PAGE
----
The Austrian privacy organization Noyb has filed a complaint with the French data protection authority CNIL against Google. The tech giant would violate a ruling of the European Court of Justice with advertisements within Gmail.
According to the privacy foundation, Google is doing direct marketing with advertisements that resemble normal e-mails. Google indeed shows users emails containing links to third-party websites or to promote its own services. According to Noyb, this practice falls under the ePrivacy guidelines and therefore users should expressly consent to such ‘mails’.
Last year it did European Court of Justice a ruling about ‘inbox ads’; if an advertisement visually resembles a normal e-mail, a recipient must first have given explicit permission for this. In that case, such advertising is allowed.
Noyb labels the relevant advertising messages within Gmail as spam, further writing, “Spam is a commercial email that is sent without permission. And that’s illegal. Spam doesn’t become legal just because it’s generated by the email provider.”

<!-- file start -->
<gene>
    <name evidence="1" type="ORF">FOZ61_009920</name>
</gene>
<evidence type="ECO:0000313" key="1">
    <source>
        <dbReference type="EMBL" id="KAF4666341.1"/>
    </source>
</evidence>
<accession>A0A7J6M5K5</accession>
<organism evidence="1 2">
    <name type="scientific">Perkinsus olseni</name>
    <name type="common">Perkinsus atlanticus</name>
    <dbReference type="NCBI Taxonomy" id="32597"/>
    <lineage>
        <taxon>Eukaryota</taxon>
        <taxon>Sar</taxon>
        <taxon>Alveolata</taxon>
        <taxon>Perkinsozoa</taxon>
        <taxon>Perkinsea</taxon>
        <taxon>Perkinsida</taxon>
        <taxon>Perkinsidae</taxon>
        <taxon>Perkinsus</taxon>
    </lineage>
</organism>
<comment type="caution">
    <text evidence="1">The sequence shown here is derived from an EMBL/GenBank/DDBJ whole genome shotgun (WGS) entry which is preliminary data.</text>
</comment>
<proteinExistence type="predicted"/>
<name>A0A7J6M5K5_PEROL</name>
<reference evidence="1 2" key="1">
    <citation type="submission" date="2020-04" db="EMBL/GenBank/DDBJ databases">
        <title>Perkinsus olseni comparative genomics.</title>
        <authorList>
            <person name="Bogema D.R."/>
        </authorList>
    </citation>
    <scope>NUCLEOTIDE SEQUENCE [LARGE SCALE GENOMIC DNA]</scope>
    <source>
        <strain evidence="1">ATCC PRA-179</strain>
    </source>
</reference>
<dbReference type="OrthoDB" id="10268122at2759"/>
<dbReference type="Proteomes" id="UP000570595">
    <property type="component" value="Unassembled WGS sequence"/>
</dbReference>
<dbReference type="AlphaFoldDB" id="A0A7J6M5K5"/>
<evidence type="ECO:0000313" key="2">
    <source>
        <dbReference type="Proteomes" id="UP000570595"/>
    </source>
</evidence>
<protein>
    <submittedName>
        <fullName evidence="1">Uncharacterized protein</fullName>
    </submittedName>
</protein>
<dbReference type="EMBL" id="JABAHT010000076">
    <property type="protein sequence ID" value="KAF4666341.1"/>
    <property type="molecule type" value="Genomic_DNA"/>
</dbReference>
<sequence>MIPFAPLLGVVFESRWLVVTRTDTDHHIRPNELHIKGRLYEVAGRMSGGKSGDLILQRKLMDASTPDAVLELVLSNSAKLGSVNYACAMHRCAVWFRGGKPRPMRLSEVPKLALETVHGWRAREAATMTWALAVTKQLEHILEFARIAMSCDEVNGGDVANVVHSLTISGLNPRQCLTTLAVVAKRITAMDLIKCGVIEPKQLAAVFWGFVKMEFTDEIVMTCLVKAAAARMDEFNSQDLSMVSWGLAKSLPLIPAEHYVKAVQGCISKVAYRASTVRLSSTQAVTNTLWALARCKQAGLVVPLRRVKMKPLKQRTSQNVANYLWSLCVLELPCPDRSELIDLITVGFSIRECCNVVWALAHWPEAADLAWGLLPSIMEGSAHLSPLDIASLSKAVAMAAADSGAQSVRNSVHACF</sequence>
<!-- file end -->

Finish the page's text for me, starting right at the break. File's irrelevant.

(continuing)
It is probably no coincidence that the complaint was actually submitted to the Commission Nationale de l’Informatique et des Libertés. The French privacy regulator is known as an organization that takes action relatively often in such situations. For example, the CNIL previously demanded fines from Google and Facebook for controversial cookie practices and Google Analytics was banned because this would be in violation of the GDPR.
Image via Noyb
Update, 3:42 pm: In the original intro, Noyb was described as a ‘privacy supervisor’, which can give the impression that he is a government agency. Noyb, on the other hand, is an independent foundation. The article has been adapted on the basis of this nuance. Thanks to TheOmen.